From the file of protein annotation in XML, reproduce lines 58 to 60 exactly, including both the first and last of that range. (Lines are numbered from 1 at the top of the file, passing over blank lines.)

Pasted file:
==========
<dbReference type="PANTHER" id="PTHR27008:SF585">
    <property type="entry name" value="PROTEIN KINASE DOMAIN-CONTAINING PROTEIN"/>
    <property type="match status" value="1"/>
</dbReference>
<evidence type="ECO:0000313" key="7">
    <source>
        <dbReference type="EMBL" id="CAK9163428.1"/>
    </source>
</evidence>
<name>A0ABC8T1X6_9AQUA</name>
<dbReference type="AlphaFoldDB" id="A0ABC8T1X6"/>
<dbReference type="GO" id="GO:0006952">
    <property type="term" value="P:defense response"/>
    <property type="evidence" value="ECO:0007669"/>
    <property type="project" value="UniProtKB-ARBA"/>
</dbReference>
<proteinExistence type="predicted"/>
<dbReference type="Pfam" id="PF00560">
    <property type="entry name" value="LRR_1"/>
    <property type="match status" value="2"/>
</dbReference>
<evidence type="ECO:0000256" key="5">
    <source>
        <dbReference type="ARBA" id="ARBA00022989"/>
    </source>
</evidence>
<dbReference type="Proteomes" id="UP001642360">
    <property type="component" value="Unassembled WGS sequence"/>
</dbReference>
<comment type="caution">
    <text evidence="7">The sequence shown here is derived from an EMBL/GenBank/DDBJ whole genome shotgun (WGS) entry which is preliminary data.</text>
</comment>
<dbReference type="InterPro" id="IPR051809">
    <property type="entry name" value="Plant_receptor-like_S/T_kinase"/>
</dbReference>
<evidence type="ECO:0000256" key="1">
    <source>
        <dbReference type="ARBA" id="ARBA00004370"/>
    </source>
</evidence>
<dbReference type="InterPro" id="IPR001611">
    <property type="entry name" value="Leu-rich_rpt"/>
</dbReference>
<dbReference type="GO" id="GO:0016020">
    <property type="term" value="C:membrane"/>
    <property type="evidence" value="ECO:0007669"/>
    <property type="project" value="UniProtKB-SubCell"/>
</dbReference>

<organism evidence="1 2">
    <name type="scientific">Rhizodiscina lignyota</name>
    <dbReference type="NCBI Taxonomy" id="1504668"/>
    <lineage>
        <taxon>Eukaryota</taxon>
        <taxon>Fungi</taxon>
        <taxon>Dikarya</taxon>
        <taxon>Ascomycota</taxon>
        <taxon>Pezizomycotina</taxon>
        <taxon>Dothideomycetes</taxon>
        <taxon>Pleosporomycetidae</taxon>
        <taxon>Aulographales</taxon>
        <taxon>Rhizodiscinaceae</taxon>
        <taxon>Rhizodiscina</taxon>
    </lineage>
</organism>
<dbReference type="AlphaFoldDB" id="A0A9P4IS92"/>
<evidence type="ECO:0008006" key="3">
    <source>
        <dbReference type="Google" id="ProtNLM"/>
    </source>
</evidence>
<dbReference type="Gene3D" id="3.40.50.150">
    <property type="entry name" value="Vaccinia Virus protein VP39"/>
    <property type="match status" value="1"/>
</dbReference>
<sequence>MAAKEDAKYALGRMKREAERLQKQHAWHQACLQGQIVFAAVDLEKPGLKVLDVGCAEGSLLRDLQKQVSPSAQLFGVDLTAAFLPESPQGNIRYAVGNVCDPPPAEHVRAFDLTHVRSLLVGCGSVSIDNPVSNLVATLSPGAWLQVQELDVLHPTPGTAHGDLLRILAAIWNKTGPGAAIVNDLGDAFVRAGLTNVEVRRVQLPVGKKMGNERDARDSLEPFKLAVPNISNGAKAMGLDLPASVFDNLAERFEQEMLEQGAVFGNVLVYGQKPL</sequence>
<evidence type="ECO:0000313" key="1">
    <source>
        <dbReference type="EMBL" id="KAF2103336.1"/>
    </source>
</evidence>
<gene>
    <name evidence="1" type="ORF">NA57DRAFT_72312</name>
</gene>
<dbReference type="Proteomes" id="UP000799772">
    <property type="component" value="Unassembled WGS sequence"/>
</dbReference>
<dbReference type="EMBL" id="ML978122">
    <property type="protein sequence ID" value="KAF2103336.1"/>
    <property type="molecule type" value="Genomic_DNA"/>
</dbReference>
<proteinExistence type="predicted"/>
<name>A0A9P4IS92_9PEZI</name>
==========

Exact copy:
        <taxon>Dothideomycetes</taxon>
        <taxon>Pleosporomycetidae</taxon>
        <taxon>Aulographales</taxon>